I’ve run into several problems with the way the VB.NET compiler handles enums.
I’ve described one here, a while ago. In a nutshell, an enum exposed by SPS was based on the non-CLSCompliant UInt32 datatype, and VB.NET was choking on it during compilation.
The second one I ran into recently was when using the Enterprise Library to access an Oracle database. I was trying to create a paramater for an OracleCommandWrapper object. The AddParameter method has the following overloads:
AddParameter(String Name, System.Data.DbType type, …)
AddParameter(String Name, System.Data.Oracle.OracleType type, …)
Both overloads accept an enum as the second parameter, and the rest of the arguments are identical. Both enums are based on Int32. When compiling a call to this method, I got a compiler errors saying that no accessible overload was available without a narrowing conversion.
I’m still not entirely sure what this compiler error meant. My suspicion is that since both enums are ultimately the same datatype, it cannot determine which overload to call. I would be glad to know exactly what it means.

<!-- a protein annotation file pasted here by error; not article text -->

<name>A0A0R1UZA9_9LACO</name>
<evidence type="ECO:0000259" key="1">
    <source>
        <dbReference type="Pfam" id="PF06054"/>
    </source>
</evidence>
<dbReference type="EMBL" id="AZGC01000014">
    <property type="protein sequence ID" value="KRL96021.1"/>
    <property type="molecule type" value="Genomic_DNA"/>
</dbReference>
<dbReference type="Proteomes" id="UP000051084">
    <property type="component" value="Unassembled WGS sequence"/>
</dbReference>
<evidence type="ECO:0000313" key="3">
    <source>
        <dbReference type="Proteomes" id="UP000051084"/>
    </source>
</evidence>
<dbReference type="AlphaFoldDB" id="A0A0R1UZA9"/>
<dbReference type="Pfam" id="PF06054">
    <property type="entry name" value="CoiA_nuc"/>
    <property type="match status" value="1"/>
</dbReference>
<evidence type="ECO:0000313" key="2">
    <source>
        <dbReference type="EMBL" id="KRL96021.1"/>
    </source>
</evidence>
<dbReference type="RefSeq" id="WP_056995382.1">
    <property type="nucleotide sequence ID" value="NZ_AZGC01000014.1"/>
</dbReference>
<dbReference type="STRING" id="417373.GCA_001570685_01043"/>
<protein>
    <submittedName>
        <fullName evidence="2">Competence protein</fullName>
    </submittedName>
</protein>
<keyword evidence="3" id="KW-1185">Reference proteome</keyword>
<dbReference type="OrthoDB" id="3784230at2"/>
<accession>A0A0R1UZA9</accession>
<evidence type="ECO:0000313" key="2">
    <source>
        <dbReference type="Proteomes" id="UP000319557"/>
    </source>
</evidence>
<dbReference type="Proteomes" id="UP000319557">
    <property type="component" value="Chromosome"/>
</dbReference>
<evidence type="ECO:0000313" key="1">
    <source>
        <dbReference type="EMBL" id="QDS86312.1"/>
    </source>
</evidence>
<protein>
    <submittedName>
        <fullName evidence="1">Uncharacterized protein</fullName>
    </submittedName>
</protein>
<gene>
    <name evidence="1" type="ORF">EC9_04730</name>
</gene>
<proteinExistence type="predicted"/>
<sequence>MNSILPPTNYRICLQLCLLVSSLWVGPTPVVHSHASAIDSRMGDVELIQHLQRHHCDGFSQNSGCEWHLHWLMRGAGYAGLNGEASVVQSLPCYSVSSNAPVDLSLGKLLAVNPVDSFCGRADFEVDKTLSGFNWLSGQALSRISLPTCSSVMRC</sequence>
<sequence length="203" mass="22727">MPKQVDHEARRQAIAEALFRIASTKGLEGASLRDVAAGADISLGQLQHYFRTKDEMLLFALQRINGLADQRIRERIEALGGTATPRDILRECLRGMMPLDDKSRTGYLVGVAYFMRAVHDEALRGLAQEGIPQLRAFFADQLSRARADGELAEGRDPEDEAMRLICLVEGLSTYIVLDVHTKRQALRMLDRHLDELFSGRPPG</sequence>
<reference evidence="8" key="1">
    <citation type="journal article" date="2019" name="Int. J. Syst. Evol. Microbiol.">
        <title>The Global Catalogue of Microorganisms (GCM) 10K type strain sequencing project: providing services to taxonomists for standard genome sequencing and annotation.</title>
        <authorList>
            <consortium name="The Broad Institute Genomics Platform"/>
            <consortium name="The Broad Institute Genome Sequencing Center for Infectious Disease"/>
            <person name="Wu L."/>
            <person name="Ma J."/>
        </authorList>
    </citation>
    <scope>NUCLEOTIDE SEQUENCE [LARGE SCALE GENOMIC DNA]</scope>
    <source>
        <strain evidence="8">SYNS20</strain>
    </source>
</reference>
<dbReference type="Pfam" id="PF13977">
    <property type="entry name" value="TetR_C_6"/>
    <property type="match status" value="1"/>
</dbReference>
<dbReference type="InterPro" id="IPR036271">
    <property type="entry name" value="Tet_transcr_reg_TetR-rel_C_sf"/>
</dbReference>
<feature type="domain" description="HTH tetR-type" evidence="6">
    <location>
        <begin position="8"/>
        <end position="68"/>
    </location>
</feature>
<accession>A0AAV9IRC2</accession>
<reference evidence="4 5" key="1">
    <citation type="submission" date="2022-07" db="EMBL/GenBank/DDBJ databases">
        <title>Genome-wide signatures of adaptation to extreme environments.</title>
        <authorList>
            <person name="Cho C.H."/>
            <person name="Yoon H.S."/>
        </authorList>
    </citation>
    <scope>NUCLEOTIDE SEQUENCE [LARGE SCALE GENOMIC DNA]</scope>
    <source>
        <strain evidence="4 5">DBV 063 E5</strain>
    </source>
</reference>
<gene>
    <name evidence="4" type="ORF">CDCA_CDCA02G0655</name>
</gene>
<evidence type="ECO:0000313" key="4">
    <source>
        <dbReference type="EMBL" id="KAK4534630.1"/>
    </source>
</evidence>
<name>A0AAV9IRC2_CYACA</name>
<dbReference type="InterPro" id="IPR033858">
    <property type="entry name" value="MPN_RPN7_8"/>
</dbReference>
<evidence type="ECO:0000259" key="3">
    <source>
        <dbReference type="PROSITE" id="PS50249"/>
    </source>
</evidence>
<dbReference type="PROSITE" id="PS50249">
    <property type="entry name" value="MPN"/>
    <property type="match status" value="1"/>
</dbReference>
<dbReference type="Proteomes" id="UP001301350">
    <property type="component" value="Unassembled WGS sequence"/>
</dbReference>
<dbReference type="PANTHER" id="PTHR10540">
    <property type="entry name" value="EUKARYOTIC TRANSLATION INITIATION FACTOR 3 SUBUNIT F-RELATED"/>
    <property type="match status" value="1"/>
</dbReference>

The solution for both problems, however, was identical and involved mostly confusing the VB.NET compiler with shiny lights:
Instead of calling AddParameter(“Name”, OracleType.Cursor, …), I called it like this: AddParameter(“Name”, [Enum].Parse(GetType(OracleType), OracleType.Cursor.ToString()), …).
In effect, I print out the enum value as a string and then re-parse it into an enum. This trick seems to convince the compiler that everything is fine, and it compiles (and runs) smoothly. A simple CType() cast does NOT work. This solution also worked for the UInt32 enum in SPS – the compiler complained that it didn’t know what UInt32 was, but once I’ve perpetrated my little deception, everything was cool.
Anyone more familiar with the VB.NET compiler and can explain this behavior?